Trump: Likes Low Interest Rates, But Would Replace Fed Chair

The GOP frontrunner says low interest rates are good for America, even if the Fed Chair isn’t.

Donald Trump likes Janet Yellen’s low interest rates, but not the Federal Reserve Chairwoman herself.

“I think she’s done a serviceable job,” Trump tells Fortune. “I don’t want to comment on reappointment, but I would be more inclined to put other people in.”

As he’s said in the past, Trump tells Fortune that he would “absolutely” support proposals that would take power away from the Fed, and allow Congress to audit the U.S. central bank’s decision making.

That said, Trump seems to like what the Fed is doing with monetary policy.

“The best thing we have going for us is that interest rates are so low,” says Trump, comparing the U.S. to a homeowner refinancing their mortgage. “There are lots of good things that could be done that aren’t being done, amazingly.”

In fact, if the Fed were to raise interest rates now it could be disastrous, Trump says, because the country would be forced to pay higher interest rates on our debt, and that would be very “scary” for the economy.

“People think the Fed should be raising interest rates,” says Trump. “If rates are 3% or 4% or whatever, you start adding that kind of number to an already reasonably crippled economy in terms of what we produce, that number is a very scary number.”

It’s not certain that raising the fed funds rate would result in higher borrowing costs for the U.S. government—Treasury yields might fall if higher rates cause the economy to tip into recession—but other Republican candidates, like Ted Cruz, have said that low interest rates are hiding the cost of the nation’s debt. And if you were to raise interest rates that would force the government to stop spending, and cut the deficit.

But Trump doesn’t seem to be focused on that. Instead, Trump says he would like to take advantage of lower interest rates in order to refinance the debt and spend more money to rebuild the military and the country’s infrastructure. Trump did acknowledge that he thought we need to reduce our debt, but it was one of a number of things he thinks we need to do.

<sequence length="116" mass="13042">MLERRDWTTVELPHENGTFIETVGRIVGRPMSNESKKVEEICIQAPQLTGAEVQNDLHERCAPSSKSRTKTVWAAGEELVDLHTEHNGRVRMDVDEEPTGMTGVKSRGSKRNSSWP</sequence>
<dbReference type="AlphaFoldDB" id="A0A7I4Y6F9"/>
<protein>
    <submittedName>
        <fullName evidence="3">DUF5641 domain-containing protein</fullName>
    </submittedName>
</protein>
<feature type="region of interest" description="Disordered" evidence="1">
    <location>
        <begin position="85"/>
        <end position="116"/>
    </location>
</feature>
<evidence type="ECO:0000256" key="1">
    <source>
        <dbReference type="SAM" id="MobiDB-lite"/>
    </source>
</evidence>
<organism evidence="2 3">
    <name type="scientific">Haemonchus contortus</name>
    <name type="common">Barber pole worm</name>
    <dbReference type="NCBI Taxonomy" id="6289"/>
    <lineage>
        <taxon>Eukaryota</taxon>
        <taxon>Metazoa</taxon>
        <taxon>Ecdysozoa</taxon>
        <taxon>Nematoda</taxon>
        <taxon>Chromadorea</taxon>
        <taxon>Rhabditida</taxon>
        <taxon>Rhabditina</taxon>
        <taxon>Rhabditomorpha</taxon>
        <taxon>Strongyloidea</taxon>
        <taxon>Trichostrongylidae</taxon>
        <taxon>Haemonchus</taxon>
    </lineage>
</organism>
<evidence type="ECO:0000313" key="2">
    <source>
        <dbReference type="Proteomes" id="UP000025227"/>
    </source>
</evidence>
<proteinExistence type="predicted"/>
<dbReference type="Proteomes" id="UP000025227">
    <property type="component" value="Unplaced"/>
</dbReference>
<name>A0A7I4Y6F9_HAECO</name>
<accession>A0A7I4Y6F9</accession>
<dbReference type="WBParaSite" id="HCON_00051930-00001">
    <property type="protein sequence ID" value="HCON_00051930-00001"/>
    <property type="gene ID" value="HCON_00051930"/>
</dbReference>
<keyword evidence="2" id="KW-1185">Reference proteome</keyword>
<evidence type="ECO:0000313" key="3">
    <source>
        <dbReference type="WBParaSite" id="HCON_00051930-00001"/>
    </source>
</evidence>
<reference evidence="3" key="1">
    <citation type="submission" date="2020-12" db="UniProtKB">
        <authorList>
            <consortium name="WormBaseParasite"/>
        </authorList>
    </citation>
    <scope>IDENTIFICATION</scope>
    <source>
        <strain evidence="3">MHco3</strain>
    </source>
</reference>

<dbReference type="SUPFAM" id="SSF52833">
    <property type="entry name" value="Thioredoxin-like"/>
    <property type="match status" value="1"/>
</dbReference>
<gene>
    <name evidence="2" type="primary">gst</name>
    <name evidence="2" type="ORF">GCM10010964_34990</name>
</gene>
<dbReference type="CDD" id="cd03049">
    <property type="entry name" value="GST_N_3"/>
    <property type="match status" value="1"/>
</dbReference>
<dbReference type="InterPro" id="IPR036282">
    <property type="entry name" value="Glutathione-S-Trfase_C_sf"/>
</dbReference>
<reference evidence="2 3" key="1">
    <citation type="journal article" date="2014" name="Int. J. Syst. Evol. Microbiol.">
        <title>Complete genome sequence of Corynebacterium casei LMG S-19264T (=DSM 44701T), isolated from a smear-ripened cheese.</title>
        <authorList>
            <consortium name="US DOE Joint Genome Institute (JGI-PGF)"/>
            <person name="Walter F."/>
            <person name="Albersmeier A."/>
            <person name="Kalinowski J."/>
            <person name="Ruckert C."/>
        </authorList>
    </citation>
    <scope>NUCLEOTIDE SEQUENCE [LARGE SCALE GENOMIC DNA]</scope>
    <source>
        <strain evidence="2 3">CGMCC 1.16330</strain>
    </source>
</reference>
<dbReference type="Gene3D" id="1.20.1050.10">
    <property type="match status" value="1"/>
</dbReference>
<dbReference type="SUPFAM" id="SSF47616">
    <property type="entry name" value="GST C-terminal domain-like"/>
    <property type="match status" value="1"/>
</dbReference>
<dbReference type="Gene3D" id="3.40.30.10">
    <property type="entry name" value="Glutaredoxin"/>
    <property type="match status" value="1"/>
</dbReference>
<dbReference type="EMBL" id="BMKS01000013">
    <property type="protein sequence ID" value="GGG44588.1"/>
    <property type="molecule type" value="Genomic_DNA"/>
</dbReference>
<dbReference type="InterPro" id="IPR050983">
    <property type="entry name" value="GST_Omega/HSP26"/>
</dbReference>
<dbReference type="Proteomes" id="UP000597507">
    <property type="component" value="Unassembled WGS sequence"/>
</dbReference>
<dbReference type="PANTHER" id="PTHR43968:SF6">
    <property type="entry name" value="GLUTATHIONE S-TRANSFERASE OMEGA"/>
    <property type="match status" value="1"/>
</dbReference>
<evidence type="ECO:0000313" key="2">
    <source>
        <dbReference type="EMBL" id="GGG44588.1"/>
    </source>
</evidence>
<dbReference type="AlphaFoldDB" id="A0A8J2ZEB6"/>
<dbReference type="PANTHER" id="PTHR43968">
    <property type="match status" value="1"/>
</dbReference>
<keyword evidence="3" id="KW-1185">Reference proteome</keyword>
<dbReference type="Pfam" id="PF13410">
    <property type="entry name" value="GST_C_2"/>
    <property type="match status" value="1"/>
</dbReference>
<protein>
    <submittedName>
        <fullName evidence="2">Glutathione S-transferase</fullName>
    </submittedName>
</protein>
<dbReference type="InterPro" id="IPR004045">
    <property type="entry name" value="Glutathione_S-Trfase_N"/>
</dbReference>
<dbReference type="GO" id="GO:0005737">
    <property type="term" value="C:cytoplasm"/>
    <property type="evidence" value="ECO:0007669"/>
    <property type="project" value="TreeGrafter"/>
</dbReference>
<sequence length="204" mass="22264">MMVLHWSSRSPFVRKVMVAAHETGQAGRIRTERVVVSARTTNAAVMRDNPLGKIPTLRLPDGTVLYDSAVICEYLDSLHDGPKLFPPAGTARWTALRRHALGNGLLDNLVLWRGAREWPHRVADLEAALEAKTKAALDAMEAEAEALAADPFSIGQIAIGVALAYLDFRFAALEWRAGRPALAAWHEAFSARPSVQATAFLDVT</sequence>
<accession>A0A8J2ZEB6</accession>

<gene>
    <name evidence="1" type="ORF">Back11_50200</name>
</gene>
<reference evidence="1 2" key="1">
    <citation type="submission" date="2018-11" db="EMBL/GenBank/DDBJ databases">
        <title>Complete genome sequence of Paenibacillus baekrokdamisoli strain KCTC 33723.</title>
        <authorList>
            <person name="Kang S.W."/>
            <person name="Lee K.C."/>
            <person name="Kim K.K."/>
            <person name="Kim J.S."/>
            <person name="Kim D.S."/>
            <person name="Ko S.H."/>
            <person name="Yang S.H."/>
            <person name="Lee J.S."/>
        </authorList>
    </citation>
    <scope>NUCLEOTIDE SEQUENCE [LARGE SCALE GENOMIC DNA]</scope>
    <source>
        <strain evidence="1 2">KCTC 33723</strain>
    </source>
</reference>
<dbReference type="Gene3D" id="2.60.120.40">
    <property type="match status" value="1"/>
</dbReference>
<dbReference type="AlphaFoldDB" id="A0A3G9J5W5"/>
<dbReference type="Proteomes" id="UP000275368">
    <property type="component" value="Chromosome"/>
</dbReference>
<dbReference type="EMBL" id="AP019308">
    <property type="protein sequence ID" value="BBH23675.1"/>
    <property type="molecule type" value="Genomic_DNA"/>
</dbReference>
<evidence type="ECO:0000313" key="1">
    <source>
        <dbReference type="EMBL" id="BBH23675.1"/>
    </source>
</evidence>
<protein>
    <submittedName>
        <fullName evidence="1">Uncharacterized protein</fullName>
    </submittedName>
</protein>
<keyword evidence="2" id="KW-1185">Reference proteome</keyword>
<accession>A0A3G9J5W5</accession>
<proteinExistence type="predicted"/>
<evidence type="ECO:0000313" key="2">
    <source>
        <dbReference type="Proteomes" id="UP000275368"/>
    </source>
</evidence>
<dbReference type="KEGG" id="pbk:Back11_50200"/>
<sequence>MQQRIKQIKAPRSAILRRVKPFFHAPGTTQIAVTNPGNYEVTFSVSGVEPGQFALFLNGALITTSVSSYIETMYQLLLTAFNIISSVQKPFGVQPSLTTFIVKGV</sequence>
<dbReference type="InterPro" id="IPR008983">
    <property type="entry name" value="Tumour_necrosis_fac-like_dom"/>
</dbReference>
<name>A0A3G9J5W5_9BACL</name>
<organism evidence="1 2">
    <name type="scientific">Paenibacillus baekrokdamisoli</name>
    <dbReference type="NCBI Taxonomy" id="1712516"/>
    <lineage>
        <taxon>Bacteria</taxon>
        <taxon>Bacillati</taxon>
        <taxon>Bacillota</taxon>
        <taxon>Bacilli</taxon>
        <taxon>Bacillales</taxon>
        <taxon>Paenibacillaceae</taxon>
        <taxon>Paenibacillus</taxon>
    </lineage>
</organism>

“The problem with low interest rates is that it’s unfair that people who’ve saved every penny, paid off mortgages, and everything they were supposed to do and they were going to retire with their beautiful nest egg and now they’re getting one-eighth of 1%,” says Trump. “I think that’s unfair to those people.”

And while Trump boasts about making America great again, he no longer has a plan, or a desire, to make the country debt free. In an interview with The Washington Post earlier this month, the GOP frontrunner said he’d be able to get rid America’s more than $19 trillion national debt “over a period of eight years.”

But Trump softened that stance in an interview Tuesday afternoon at his offices at Trump Tower.

“You could pay off a percentage of it, depending on how aggressive you want to be,” he says. “I’d rather not be all that aggressive. I’d rather not have debt but we’re stuck with it. If I had a choice of taking over debt free or having $19 trillion – which by the way is going up to $21 trillion very soon because of the omnibus budget, which is a disaster. If I had my choice I’ll take no debt every time.”

Trump made the comments about Yellen, the Fed, and the national debt to Fortune in a wide-ranging interview on his business career and how that would translate to his potential presidency. Fortune will publish a transcript of the interview later this week, accompanying a cover story in the magazine on how Trump runs his business, and what it says about how he would lead the country.

Fortune

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Dean Popplewell

Dean Popplewell

Vice-President of Market Analysis at MarketPulse
Dean Popplewell has nearly two decades of experience trading currencies and fixed income instruments. He has a deep understanding of market fundamentals and the impact of global events on capital markets. He is respected among professional traders for his skilled analysis and career history as global head of trading for firms such as Scotia Capital and BMO Nesbitt Burns. Since joining OANDA in 2006, Dean has played an instrumental role in driving awareness of the forex market as an emerging asset class for retail investors, as well as providing expert counsel to a number of internal teams on how to best serve clients and industry stakeholders.
Dean Popplewell